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Lőrinc SZABÓ
( 1900 - 1957 )

» Earth, Forest, God (1922 )
» You and the World (1932)
» Cricket Music (1947 )


1900 born in the industrial city of Miskolc
1919 begins his studies at the University of Budapest, never completing them
1921 translates and writes for the literary periodical Nyugat; works for an evening paper
1922 first book of poems
1927 editor of the literary periodical Pandora; journalist of the daily Pesti Napló
1957 dies in Budapest

His prizes include:
1932, 1937, 1944 Baumgarten Prize, 1957 Kossuth Prize

Earth, Forest, God

Föld, erdő, Isten (Earth, Forest, God), 1922 Lőrinc Szabó s first book of poems reveals a poet of Dionysian spirit surrounded by a bucolic landscape. The apparent heterogeneity of this collection comes from its boundless pantheism, the use of blank verse and the overuse of adjectives. Szabó s early poetry was strongly influenced by his friend and master, Mihály Babits, and by Stefan George; its style is close to expressionism and bears traces of the Neue Sachlichkeit. His second volume, Kalibán (Caliban, 1923), is similarly heterogeneous; Szabó appears to lose his willingness to accept inner peace and revolts against mankind in general, especially his master, Prospero-like Babits, saying that no human being is capable of such pure Olympian conduct. Without yet knowing why, Szabó was not quarrelling with the idea of beauty that Babits represented; rather, he was in his restlessness revolting against life itself and its irreconcilable antagonisms. Duality and a lust for negation later became the central principles of his works.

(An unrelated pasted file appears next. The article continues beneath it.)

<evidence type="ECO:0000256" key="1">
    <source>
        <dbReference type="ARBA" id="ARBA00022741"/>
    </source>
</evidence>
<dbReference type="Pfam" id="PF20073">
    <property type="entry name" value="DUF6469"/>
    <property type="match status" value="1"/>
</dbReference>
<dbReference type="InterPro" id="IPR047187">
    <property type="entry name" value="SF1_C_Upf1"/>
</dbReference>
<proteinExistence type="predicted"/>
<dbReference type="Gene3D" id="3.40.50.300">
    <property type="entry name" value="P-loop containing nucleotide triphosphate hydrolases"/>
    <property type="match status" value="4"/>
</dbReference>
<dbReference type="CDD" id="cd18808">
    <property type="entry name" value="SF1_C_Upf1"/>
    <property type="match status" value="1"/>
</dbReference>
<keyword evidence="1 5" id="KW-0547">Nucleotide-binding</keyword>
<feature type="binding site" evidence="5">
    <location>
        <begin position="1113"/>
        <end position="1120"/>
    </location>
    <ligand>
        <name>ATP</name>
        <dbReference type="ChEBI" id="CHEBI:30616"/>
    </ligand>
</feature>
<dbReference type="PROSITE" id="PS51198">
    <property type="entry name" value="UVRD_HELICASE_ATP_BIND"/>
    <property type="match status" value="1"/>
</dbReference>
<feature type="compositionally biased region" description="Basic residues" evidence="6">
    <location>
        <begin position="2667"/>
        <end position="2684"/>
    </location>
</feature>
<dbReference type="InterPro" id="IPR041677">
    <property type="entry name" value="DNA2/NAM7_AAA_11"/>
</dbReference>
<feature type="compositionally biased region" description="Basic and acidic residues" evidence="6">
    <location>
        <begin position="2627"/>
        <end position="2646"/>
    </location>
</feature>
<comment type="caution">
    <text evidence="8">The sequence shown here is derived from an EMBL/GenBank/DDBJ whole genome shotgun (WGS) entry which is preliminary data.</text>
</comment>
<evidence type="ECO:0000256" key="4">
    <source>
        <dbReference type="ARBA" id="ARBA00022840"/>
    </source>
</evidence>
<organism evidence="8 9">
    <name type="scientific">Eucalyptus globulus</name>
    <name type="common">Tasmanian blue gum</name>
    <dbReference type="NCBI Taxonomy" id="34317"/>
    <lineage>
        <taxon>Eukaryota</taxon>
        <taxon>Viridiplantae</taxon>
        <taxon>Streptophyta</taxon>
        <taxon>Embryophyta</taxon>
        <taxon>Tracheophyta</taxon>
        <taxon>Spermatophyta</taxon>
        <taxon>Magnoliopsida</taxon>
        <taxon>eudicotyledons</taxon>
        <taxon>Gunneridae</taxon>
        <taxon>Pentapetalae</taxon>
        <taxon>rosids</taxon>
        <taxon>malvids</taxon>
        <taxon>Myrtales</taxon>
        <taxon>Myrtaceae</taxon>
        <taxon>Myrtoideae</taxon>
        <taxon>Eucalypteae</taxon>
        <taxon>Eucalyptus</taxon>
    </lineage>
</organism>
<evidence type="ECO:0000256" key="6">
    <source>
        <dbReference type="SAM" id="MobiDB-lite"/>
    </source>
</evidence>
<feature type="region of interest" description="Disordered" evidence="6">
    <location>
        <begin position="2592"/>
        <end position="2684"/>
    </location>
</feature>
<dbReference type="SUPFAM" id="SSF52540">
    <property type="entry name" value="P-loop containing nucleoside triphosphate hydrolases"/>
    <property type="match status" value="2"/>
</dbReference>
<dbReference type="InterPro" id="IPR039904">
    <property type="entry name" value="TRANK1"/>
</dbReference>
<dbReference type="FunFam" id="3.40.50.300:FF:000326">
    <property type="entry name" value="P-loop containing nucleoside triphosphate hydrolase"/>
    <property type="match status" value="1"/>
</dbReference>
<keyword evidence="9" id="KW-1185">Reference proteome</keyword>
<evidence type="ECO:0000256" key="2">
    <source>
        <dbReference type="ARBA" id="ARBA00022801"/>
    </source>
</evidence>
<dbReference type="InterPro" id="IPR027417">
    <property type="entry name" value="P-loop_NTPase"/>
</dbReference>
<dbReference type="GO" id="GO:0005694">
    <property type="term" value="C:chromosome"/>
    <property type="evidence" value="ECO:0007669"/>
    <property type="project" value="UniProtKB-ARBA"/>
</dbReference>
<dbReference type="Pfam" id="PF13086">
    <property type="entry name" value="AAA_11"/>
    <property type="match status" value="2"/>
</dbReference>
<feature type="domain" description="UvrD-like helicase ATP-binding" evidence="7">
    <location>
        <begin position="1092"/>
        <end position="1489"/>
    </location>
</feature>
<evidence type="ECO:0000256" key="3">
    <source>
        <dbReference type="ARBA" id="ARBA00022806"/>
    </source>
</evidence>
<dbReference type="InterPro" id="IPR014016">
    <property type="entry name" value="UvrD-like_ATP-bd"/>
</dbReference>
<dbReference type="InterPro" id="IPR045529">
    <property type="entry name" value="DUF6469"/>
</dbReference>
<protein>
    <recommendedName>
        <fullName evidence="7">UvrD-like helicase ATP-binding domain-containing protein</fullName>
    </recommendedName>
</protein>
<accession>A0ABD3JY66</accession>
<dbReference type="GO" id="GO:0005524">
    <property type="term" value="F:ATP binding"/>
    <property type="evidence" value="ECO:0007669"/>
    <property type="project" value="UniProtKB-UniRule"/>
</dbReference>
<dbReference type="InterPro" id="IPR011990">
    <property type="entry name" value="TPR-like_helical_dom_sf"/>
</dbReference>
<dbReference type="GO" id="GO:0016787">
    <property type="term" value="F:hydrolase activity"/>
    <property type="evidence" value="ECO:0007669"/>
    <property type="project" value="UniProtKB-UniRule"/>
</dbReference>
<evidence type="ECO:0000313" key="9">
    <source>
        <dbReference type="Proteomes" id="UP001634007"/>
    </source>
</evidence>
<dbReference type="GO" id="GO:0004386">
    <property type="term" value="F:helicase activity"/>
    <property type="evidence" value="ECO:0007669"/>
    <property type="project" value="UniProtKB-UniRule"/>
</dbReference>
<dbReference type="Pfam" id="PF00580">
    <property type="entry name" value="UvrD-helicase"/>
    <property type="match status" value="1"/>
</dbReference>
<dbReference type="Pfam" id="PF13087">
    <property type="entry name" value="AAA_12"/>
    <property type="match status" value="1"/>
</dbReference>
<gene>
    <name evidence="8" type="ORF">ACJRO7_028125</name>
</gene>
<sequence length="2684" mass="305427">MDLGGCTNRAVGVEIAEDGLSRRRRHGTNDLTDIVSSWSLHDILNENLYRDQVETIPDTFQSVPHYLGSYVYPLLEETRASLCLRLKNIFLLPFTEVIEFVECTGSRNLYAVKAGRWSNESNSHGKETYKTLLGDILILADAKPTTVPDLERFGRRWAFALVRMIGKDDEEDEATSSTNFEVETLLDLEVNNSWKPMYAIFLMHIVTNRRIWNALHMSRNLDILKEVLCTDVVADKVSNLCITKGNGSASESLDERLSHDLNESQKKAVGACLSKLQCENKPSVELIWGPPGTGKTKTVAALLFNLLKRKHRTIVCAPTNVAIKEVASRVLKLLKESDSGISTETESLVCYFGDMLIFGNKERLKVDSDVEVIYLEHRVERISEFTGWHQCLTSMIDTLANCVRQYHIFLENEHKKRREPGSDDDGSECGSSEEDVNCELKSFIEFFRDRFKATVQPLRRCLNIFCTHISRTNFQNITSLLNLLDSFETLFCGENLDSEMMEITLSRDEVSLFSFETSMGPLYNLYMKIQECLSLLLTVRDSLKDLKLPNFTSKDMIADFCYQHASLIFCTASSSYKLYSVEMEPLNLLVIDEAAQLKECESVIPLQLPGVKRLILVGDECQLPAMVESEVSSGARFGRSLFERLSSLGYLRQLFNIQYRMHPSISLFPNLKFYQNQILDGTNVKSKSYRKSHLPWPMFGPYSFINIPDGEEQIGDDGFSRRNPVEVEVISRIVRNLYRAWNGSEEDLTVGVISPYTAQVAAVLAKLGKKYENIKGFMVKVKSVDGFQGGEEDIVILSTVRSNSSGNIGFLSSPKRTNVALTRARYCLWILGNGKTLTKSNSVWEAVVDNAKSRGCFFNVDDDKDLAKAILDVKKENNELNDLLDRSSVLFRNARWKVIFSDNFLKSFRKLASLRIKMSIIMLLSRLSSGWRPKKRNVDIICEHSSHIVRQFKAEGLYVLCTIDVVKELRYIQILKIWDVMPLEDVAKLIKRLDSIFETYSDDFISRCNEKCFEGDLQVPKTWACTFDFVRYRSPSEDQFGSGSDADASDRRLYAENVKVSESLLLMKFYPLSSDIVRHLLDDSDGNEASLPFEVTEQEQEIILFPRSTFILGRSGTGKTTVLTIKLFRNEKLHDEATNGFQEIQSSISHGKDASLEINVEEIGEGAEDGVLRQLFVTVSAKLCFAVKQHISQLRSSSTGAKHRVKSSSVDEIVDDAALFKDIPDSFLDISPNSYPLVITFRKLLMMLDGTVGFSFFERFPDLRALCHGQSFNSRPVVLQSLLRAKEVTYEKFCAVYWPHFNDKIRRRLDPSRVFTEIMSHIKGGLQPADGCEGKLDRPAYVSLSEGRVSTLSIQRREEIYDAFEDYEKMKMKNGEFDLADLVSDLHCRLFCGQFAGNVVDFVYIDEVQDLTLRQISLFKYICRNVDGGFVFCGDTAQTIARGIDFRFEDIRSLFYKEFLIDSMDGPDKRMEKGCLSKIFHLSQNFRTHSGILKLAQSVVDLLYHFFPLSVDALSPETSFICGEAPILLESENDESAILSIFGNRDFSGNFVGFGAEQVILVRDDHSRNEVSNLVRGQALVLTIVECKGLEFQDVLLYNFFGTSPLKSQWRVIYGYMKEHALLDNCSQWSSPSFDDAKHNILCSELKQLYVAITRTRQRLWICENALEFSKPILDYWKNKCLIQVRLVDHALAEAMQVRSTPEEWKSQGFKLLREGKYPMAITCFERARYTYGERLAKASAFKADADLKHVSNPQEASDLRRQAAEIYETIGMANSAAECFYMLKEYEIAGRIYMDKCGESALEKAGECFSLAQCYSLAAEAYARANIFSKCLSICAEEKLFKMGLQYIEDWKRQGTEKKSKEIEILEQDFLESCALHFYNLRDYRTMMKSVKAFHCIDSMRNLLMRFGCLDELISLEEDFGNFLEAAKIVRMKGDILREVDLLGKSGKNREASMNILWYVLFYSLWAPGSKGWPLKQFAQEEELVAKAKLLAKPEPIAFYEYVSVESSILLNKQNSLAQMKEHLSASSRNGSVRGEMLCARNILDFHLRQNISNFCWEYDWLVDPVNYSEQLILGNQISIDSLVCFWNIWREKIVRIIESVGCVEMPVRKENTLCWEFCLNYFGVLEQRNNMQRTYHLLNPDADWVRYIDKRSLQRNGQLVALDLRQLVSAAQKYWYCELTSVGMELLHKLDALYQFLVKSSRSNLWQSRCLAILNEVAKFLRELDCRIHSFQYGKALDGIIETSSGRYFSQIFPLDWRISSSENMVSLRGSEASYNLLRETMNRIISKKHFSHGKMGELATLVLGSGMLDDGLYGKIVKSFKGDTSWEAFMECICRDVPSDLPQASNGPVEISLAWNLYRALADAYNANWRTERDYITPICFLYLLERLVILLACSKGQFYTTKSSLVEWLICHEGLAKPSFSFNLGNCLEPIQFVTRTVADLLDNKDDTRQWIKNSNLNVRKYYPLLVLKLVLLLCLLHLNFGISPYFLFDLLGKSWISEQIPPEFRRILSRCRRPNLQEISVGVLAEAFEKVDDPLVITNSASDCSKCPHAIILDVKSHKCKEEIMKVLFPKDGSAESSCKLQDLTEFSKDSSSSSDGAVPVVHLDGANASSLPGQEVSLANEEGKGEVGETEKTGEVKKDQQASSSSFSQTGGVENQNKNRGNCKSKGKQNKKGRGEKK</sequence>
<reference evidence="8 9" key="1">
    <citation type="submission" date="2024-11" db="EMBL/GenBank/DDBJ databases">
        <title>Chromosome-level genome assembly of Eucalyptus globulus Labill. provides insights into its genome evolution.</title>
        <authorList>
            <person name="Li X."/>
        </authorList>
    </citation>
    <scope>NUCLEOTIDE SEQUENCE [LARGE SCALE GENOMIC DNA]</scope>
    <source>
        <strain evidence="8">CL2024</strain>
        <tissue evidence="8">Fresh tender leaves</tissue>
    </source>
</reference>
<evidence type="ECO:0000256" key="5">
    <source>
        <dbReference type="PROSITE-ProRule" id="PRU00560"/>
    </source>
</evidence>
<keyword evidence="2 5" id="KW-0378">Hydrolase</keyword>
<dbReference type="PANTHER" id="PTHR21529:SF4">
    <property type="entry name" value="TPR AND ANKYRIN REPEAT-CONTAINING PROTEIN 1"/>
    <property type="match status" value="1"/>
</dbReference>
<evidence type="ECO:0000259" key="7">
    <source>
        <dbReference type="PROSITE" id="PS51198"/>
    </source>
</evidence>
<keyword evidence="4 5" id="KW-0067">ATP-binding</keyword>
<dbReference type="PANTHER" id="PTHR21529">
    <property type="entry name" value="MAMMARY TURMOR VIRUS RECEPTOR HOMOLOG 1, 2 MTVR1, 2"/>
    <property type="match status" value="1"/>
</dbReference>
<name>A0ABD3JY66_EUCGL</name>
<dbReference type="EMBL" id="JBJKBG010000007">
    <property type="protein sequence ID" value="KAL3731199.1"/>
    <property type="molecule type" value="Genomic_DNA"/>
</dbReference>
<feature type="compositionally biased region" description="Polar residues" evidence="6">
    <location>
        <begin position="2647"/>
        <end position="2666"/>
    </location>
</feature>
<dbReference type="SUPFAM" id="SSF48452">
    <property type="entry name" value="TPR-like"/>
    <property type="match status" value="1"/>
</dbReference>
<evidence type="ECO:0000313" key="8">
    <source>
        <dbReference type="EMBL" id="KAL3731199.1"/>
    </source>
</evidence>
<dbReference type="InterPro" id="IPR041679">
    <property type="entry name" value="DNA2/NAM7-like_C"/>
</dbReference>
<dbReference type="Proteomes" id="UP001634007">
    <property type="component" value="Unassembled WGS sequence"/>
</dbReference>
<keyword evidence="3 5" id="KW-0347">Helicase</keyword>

You and the World

Te meg a világ (You and the World), 1932 Szabó s second artistic period is that of bitter scepticism, agnosticism and disenchantment. Szabó was deeply interested in philosophy, especially in Schopenhauer, Bertrand Russell and oriental thought. This volume, together with the following Különbéke (Separate Peace Treaty, 1936), are monuments of intellectual curiosity, especially that of cruel self-analysis. The world is revealed as a prison where man is condemned to solitude ( I am covered by solitude, as an apple is by its skin ), and only fleeting bodily contact is possible between the sexes, for love is only a secret duel between two interests . Szabó s poetic style purifies itself; instead of images we find merciless logic and puritan language. Objectivity and exact description, however painful, are to be valued most. The bitter analytical poems, revolting against moral values, are counterpointed by poems relating parables from Buddhism and poems about Lóci, his son.

Cricket Music

Tücsökzene (Cricket Music) 1947 Szabó s third phase was one of reflection; towards the end of his life he seems to have found a personal harmony such that he could comfortably recall his childhood memories and the happy moments of his adult life. His lyrical autobiography Tücsökzene is a fine example of narrative poetry, a loosely connected chain of verses (370 poems of 18 lines each) describing with objective sensibility various episodes of his own life. A huszonhatodik év (The 26th Year, 1957), Szabó s final book of verse, is tragic in inspiration; it is a canzoniere, a book of praise and mourning, recalling the memory of a love affair lasting 25 years. The sonnet-cycle of 120 pieces presents an eternal love of beauty and intensity, ending with the death of the mistress. Szabó s mystic interpretation of love has the power to provide catharsis for both him and the reader.

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